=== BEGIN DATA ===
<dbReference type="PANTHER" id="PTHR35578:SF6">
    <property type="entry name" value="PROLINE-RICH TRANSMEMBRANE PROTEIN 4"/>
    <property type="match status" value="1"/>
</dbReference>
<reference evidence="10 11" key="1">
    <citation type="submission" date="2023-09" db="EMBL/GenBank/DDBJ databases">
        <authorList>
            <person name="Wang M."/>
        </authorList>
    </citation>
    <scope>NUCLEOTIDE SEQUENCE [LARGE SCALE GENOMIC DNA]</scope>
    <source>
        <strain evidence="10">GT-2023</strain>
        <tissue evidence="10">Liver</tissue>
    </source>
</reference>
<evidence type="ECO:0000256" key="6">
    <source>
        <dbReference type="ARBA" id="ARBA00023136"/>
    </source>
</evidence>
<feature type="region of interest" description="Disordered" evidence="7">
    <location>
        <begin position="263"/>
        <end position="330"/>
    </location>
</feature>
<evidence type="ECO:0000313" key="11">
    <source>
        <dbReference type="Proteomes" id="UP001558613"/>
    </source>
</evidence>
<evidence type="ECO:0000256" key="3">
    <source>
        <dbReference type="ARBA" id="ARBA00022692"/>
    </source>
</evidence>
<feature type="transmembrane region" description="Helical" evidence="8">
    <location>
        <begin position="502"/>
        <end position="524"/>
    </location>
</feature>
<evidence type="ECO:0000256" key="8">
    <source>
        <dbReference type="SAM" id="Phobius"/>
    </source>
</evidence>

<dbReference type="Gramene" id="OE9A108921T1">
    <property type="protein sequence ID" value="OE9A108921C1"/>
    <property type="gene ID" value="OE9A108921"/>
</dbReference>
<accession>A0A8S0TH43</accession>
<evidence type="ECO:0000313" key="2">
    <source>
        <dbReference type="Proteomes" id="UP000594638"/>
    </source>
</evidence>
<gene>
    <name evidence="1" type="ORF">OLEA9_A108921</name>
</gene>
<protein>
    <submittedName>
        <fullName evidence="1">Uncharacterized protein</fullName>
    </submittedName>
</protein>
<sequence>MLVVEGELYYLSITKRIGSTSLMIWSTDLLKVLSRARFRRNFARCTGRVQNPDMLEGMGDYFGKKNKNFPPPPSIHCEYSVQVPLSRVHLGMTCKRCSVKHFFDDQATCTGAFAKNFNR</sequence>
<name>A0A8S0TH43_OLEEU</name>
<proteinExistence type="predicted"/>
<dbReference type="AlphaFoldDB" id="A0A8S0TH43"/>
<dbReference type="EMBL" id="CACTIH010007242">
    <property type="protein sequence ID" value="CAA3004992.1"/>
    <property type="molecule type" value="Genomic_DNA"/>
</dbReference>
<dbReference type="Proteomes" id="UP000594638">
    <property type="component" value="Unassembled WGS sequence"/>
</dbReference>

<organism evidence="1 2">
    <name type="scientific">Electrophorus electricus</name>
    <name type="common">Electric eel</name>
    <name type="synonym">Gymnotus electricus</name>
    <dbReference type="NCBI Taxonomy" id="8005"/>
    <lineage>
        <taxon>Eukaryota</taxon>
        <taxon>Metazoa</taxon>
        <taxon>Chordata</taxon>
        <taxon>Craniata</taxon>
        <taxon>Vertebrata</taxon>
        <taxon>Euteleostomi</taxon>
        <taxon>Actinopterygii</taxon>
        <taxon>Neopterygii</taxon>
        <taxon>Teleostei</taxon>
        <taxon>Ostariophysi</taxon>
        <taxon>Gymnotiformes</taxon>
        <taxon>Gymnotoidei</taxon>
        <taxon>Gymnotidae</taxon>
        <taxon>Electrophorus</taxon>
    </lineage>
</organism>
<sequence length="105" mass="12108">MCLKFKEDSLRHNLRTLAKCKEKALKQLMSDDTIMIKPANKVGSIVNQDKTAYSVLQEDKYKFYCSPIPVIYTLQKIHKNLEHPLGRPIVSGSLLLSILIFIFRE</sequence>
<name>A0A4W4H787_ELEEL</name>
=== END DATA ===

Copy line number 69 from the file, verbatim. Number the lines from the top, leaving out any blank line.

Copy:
<proteinExistence type="predicted"/>